ASUS 802.11g 54 Mbps WLAN Hard Drive Box Review

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Tim Higgins

Introduction

ASUS 802.11g 54 Mbps WLAN Hard Drive Box

ASUS 802.11g 54 Mbps WLAN Hard Drive Box (WL-HDD 2.5)
Summary Compact 2.5 inch drive enclosure that provides Ethernet and 802.11g wireless NAS features. Functions as AP or wireless client. Includes DHCP and FTP servers
Update None
Pros • Compact and portable

• Both Ethernet and wireless network connection

• Good wireless performance

• WDS-based bridging / repeating
Cons • User interface needs work, especially NAS features

• Slow write, slower read performance

• Can’t shut off radio

• 2.5 inch drives limit capacity, raise cost

Consumer-priced NAS devices are springing up like dandelions in spring and manufacturers are busy trying to differentiate their products before the eventual commoditization sets in. ASUS has once again taken a slightly different path than its better-known networking competitors with its WL-HDD 2.5.

Instead of a diskless Samba-based box like Linksys’ NSLU2, or a NAS like Buffalo’s Linkstation, the WL-HDD is more like Buffalo’s Kuro Box, but without the hackability, with a built-in 802.11g access point and in a much smaller box (Figure 1).

Smaller than a soon-to-be-obsolete VHS tape

Figure 1: Smaller than a soon-to-be-obsolete VHS tape

(click image to enlarge)

The WL-HDD is about the most flexible NAS product that I’ve come across in its connectivity options, both wired and wireless. In a nutshell, about the only thing it doesn’t do is share an Internet connection. But otherwise it can connect to an existing non-WDS wireless network, bridge or extend (repeat) a WDS-based one, or form the core of a new WLAN.

It’s also perfectly happy not having a drive installed, and being used just as an AP, although that sort of defeats one of its main selling points. On the flip side, you can also use it as just an Ethernet-based NAS. But since you can’t shut off the radio, I recommend you remove the antenna, enable hiding the SSID and set the Wireless Access control to Accept with no entries.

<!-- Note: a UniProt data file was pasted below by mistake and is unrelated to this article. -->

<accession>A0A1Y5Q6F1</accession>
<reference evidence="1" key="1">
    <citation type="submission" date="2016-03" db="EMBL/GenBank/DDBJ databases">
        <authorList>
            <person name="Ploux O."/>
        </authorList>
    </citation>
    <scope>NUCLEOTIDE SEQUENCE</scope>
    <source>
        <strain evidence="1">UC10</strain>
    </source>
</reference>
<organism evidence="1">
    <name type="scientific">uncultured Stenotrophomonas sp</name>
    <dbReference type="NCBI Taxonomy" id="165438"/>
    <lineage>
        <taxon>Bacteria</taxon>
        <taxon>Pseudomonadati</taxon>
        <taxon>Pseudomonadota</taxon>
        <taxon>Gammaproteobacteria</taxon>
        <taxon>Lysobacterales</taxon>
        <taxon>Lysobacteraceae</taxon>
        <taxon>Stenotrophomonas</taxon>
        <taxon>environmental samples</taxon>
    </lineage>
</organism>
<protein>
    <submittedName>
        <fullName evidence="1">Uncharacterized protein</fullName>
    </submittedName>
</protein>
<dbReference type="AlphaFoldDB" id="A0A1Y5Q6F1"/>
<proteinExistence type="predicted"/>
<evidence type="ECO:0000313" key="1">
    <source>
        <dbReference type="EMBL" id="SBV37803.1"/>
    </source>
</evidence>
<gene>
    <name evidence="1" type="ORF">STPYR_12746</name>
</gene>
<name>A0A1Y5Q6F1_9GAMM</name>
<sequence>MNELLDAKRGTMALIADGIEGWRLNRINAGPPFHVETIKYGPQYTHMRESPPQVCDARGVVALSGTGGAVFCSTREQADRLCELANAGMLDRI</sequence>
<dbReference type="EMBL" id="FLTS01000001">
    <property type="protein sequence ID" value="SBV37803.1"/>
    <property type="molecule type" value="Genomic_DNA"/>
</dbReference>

ASUS has also thrown in a few other twists that I’ll get to shortly, and the result is quite unique among a growing field of NAS devices.

Basic Features & Internal Exam” />

Basic Features & Internal Exam

Figure 2 (stolen from the WL-HDD User Manual) shows the connector complement, which includes a power connector, USB 1.1 and Ethernet 10/100 ports and activity indicators. Note that there’s also a shutdown / reset-to-factory defaults button, that I’ll get to shortly. Note also that the power adapter is 100-240V, but could use a more snugly-fitting power connector.

ASUS WL-HDD Ports and indicators

Figure 2: Ports and indicators

(click image to enlarge)

The WL-HDD supports FAT, FAT32, NTFS (read-only), EXT2, and EXT3 formatted drives. So if for some reason you need (perhaps for file recovery) or want to move a naked 2.5 inch drive between the WL-HDD and another system, you can. As a matter of fact, the Hitachi drive that ASUS sent with the WL-HDD looked like it was set up for a Windows notebook, but I could read and write files just fine. Note however that the built-in partitioning and disk check utilities support only the EXT2 format.

It’s also important to understand that the USB connector doesn’t allow the WL-HDD to function as an external USB drive. Instead, it provides a handy way to automatically copy the contents of a USB Flash memory key to the drive by simply plugging in the key. ASUS’ User Manual says the Auto-Copy function will also work for other types of Flash cards (CF, SD, MMC) by connecting an appropriate Flash card reader into the USB port.

Figure 3 shows a view of the bottom of the WL-HDD’s circuit board, where most of the components are. Unlike ASUS’ pocket-sized WL-330 [reviewed here] and WL-330g [reviewed here] APs, which are based on Marvell Libertas chipsets, the WL-HDD is more like the WL-300g full-sized AP.

It’s based on Broadcom’s BCM4702 Wireless Network Processor and with an AirForce-based 11g radio. A Promise PDC20265R ATA controller handles the hard drive control duties, Realtek RTL8201CP provides the 10/100 Ethernet port, with 16MBytes of RAM and 4MBytes of Flash rounding out the design.

ASUS WL-HDD Board bottom

Figure 3: Board bottom view

(click image to enlarge)

Initial Setup

Since the WL-HDD comes without a 2.5 inch drive, you’ll need to get one and install it yourself. ASUS was kind enough to save me the hassle of finding a drive and supplied the Hitachi HTS548080M9AT00 Travelstar 80G 5400RPM drive you see in Figures 4 and 5.